The growing army moved on, taking one town after another. They defeated an army of 7,000 that had been sent against them. But Hidalgo's force was tiring and many had lost their weapons. Rather than strike for control of the capital, Mexico City, Hidalgo ordered his force to the nearby provincial capital, Guadalajara, for a rest. There he set up a government, with one small printing press, and began training his army. He sent another priest, José Maria Morelos, and 25 men on a mission to capture Acapulco (on the coast in southern Mexico).

Moving against Hidalgo's rebellion, 6,000 soldiers moved through Guanajuato and approached Guadalajara. Hidalgo's army outnumbered the rival force thirteen to one, but a battle outside of town went badly for Hidalgo's men. They panicked and fled. Hidalgo, with about a thousand men, retreated north to Saltillo in the foothills of the Sierra Maestra mountains (near Monterrey). Those around Hildago replaced him as their leader, while their enemy was capturing one town after another, and they captured Hidalgo. He was tried by the Inquisition, defrocked and executed by firing squad at Dolores on July 31, 1811.

José Maria Morelos, meanwhile, had gathered a force of around 9,000 men and was occupying towns and hills south of Mexico City. Following Napoleon's withdrawal from Spain and Ferdinand's return to power in 1814, Ferdinand sent additional troops to Mexico. In 1815 the Spaniards overwhelmed Morelos and his force, with 2,000 escaping to Puebla and about 1,000 to Oaxaca. Morelos stood before the Inquisition, was defrocked, and he too was executed by firing squad, on December 22, 1815.

The uprising to 1816 had killed between 200 thousand and 500 thousand people. If the deaths were 200 thousand, that would be a little more than 3.3 percent of the population and equivalent to the U.S. in the year 2000 (with a population of 280 million) losing more than nine million.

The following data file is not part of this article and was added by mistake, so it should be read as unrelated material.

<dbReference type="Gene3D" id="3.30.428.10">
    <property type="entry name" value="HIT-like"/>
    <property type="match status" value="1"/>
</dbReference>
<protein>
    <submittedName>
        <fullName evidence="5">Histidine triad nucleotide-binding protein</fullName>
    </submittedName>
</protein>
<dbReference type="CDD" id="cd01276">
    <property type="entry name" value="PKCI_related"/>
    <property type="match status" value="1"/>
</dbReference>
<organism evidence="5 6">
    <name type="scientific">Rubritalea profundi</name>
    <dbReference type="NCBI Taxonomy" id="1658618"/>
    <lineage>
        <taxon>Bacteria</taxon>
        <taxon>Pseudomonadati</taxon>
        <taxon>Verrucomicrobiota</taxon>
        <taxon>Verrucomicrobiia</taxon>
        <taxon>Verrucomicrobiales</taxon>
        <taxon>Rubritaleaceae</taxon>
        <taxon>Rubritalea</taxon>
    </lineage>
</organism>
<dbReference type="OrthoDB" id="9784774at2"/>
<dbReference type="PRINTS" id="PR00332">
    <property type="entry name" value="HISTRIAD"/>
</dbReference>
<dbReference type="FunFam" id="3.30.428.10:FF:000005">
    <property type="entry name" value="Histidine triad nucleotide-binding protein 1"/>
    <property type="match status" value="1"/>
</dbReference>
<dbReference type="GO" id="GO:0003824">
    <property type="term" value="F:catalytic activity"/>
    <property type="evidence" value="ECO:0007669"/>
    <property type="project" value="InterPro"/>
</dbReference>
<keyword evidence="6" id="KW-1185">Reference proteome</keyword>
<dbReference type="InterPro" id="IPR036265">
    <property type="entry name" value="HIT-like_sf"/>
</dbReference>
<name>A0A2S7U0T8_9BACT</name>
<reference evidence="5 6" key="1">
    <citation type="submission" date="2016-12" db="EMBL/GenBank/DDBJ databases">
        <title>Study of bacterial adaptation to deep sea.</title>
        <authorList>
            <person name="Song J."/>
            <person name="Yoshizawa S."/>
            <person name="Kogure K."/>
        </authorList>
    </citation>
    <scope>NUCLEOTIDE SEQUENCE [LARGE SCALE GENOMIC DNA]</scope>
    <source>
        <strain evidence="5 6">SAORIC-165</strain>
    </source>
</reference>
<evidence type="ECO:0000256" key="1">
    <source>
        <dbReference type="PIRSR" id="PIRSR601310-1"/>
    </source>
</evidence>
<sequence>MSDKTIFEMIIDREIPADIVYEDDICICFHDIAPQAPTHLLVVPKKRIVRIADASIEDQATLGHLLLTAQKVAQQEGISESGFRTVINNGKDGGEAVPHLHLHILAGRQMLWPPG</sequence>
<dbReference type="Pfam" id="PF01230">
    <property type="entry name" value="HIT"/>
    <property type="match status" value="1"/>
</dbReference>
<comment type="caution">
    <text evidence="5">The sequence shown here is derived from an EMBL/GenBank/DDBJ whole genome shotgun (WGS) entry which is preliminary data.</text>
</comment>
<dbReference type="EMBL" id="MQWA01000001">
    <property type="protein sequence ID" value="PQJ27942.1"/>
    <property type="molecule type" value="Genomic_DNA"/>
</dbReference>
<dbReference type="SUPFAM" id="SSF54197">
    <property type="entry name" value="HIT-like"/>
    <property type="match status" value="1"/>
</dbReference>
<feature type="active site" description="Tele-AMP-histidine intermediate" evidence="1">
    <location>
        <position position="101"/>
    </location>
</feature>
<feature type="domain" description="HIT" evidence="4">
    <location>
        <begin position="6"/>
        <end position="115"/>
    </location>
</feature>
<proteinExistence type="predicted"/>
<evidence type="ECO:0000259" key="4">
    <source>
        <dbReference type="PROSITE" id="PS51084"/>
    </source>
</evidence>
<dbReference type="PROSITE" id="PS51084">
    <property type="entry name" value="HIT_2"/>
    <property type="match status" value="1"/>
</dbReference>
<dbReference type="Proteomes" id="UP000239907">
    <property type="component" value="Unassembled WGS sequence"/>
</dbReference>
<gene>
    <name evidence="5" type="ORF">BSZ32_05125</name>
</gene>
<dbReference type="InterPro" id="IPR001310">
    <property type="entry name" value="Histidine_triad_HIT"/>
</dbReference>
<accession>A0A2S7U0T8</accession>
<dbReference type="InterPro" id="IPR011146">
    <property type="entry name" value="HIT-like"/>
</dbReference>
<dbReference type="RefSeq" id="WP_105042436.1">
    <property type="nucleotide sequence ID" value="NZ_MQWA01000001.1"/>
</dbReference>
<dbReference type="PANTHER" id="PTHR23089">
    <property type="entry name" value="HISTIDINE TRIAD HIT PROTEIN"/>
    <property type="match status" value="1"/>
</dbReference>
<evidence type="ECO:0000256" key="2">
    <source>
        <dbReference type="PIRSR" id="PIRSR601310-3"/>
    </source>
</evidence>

Spain and Liberators in South America

Simón Bolivar was a criollo with a few drops of Indian and African blood and proud of it. He was born into Venezuela's plantation society and into wealth, and in his late teens he enjoyed leisure in Europe. He was influenced by liberalism and the Enlightenment, and he acquired an admiration for Napoleon. In the year 1810, at the age of 27, he was back in Venezuela, supporting Venezuela's pro-independence junta and having outgrown youthful frivolity. The junta sent Bolivar back to Europe as the head of a delegation aiming at international support. He returned in 1811 unsuccessful but with Venezuela's leading dissident, a vain revolutionary, Francisco de Miranda, who had been in exile in England.

In behalf of the junta in Caracas, Miranda declared Venezuela and New Grenada (Columbia) to be republics. The junta removed the trading restrictions that Spain had imposed. It exempted taxes from the sale of food, ended the paying of tribute to the government by Venezuela's Indians and prohibited slavery. Battles were fought between Miranda's forces and a Spanish army that had been stationed in Venezuela, the Spanish forces winning considerable support among Venezuela's illiterate masses. In March 1812, an earthquake devastated Caracas. The Spanish clergy in Caracas claimed that the earthquake was God's anger against the sins of the rebel government. And in July Miranda's forces were defeated and the Spaniards regained control over Caracas.

Outside Caracas small bands of rebels led by military chieftains continued their defiance of Spanish authority. Simón Bolivar built a force of 2,000 men and fought his way back to the city, entering in triumph on August 7, 1813. Following Ferdinand's return to power in 1814 and more troops arriving from Spain, Bolivar was driven westward to New Granada.

Rebel forces could no longer claim power in the name of King Ferdinand, and Spanish forces were advancing against the rebels elsewhere in Spanish America. In Chile the leader of liberal regime, Bernardo O'Higgins, was forced to flee with his army across the Andes mountains into Western Argentina, where he was welcomed by José de San Martín, the liberal-monarchist governor in the province of Cuyo. In Venezuela, the Spaniards put Miranda in a dungeon – where he died in 1816. The Spanish drove Bolivar from New Grenada, Bolivar fleeing to Jamaica and Haiti. He was depressed and without any of his former wealth, but his hopes of creating a new order in South America soon revived.